The success did not come without the criticism Reed faced for writing novels that focused on characters who did not share her identity. Her most popular book, Evelyn Hugois about a bisexual Cuban American. Cary Soto is back features multiple conversations in Spanish between Carrie and her Argentinian father. Reed, who is white and straight, says she’s heard from readers who appreciate the performance, as well as those, including some of her own friends, who range from skeptical to downright angry about it. She is one of many authors whose work has been raised in the context of a larger debate in publishing industry about who has the right to tell what stories. For her part, Reed firmly believes that writing books that focus only on heterosexual, white women — thereby forcing characters of color and queer characters into supporting or peripheral roles — is not the right choice for her. “I’m not saying that a white woman writing about women of color is automatically the right answer. There is no good answer,” she says. “I try to understand it with the awareness that my intention to create a good performance does not mean that I have done it right.” I come to it conflicted and open to criticism.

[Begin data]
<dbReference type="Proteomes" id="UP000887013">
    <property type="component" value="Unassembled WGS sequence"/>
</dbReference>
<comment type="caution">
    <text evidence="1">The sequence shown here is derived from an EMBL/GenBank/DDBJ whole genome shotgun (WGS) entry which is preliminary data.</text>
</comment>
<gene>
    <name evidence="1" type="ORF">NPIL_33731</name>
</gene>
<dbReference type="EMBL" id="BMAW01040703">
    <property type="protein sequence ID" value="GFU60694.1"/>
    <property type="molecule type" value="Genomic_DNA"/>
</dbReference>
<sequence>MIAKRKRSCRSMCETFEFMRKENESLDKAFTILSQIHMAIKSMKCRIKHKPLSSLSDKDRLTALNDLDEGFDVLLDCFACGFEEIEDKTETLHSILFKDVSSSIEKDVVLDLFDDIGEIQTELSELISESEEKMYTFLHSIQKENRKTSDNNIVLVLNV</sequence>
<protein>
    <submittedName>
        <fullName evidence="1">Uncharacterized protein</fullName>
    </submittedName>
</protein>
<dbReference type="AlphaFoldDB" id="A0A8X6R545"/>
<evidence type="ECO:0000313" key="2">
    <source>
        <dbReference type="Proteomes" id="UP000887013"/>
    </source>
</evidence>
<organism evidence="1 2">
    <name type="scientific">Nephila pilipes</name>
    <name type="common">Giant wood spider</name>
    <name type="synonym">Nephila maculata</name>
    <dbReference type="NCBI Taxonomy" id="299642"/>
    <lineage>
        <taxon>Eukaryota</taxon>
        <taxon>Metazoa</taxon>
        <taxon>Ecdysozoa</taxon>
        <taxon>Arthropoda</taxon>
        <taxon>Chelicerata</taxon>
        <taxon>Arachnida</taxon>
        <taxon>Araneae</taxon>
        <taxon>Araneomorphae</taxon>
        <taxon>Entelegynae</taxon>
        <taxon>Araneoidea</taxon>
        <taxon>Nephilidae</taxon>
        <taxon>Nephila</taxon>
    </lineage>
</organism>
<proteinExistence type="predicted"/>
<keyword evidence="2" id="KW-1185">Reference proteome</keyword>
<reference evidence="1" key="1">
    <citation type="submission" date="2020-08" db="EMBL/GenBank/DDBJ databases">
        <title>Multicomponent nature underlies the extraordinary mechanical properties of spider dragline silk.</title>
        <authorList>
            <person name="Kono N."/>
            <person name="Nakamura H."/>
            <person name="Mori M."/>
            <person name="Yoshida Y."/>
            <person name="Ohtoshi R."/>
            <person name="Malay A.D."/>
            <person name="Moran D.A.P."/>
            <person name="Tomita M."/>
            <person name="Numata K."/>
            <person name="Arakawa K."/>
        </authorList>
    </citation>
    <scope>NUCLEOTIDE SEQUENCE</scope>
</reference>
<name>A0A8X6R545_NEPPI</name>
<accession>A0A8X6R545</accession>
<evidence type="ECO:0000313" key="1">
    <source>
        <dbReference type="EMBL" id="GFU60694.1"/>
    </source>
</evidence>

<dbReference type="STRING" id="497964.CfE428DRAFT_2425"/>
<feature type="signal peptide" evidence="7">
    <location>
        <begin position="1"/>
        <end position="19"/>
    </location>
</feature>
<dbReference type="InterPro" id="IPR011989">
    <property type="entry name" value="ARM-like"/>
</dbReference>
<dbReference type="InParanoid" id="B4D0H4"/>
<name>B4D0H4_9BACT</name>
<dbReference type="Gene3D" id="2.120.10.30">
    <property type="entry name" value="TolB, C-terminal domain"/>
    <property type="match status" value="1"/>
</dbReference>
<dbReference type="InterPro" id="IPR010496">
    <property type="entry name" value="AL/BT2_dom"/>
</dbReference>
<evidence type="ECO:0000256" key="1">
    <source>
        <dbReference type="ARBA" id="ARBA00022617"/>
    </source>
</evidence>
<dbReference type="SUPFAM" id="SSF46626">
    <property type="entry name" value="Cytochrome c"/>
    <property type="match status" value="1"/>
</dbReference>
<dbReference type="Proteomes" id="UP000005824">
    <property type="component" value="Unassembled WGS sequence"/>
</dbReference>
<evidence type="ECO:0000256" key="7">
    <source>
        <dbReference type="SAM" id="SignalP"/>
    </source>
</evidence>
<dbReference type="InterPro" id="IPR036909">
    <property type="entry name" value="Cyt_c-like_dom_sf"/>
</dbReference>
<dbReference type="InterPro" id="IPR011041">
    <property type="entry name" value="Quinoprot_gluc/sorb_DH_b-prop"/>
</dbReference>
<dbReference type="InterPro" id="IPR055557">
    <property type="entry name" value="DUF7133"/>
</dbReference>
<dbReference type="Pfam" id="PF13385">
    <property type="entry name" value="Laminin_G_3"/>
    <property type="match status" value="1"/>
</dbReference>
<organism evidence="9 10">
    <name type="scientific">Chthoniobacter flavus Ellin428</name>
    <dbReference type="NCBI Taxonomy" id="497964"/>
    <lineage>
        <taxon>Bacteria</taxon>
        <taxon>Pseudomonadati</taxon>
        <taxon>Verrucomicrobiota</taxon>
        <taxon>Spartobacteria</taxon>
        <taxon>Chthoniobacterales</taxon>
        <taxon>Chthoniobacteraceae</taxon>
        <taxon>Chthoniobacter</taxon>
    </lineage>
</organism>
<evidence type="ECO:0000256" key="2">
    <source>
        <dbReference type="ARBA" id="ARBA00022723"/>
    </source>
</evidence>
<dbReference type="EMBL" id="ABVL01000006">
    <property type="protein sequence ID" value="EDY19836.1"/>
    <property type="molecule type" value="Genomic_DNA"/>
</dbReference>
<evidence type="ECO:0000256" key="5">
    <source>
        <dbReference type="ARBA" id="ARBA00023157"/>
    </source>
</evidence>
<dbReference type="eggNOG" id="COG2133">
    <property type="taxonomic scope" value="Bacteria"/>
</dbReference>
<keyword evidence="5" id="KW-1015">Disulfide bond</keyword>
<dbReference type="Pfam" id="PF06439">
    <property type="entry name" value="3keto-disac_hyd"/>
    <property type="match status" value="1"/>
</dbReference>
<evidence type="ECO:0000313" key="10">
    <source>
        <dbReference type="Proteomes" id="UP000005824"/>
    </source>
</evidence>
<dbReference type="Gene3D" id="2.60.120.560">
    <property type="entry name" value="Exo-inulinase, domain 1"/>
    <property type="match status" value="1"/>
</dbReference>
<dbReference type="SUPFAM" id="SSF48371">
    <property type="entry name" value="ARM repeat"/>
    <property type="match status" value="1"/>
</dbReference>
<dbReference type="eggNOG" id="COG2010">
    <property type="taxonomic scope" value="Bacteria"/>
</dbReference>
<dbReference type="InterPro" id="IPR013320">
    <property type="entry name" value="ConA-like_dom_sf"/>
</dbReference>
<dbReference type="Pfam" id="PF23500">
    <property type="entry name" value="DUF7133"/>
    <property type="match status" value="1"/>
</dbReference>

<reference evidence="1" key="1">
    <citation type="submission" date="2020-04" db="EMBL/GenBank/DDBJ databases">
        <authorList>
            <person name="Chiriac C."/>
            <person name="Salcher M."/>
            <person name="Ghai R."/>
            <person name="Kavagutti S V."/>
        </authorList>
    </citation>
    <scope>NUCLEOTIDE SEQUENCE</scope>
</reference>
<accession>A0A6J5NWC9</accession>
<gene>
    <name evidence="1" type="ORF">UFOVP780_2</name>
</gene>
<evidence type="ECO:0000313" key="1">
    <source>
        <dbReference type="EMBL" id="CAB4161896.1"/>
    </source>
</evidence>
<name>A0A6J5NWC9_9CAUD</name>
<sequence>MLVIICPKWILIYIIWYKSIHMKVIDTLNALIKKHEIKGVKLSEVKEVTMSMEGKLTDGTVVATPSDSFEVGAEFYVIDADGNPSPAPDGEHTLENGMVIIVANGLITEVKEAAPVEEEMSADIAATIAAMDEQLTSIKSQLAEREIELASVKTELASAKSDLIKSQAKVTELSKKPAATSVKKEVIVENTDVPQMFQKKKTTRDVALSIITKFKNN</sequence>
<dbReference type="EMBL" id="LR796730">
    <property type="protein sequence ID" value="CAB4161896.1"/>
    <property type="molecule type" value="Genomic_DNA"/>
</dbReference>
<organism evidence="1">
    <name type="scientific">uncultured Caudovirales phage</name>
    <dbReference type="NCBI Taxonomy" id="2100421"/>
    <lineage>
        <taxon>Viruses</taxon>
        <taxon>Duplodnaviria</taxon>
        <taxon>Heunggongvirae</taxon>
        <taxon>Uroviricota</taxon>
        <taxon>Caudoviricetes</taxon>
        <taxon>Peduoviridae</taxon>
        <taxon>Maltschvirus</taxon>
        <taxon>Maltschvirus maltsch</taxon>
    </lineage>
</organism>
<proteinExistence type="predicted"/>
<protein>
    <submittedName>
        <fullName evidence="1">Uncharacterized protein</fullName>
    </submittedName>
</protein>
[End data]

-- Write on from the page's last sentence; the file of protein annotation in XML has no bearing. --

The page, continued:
Like many authors who have achieved mainstream success, she sometimes lends her platform by highlighting the work of other authors or featuring their voices on her social media, and she has taken a public stance on the importance of casting a Latin American actor for the role of Evelyn Hugo. “I try to do everything I can do,” she says. “At the end of the day, the real goal here is for women of color to be empowered to tell their stories and be given the attention and opportunity that a white woman like me is given.”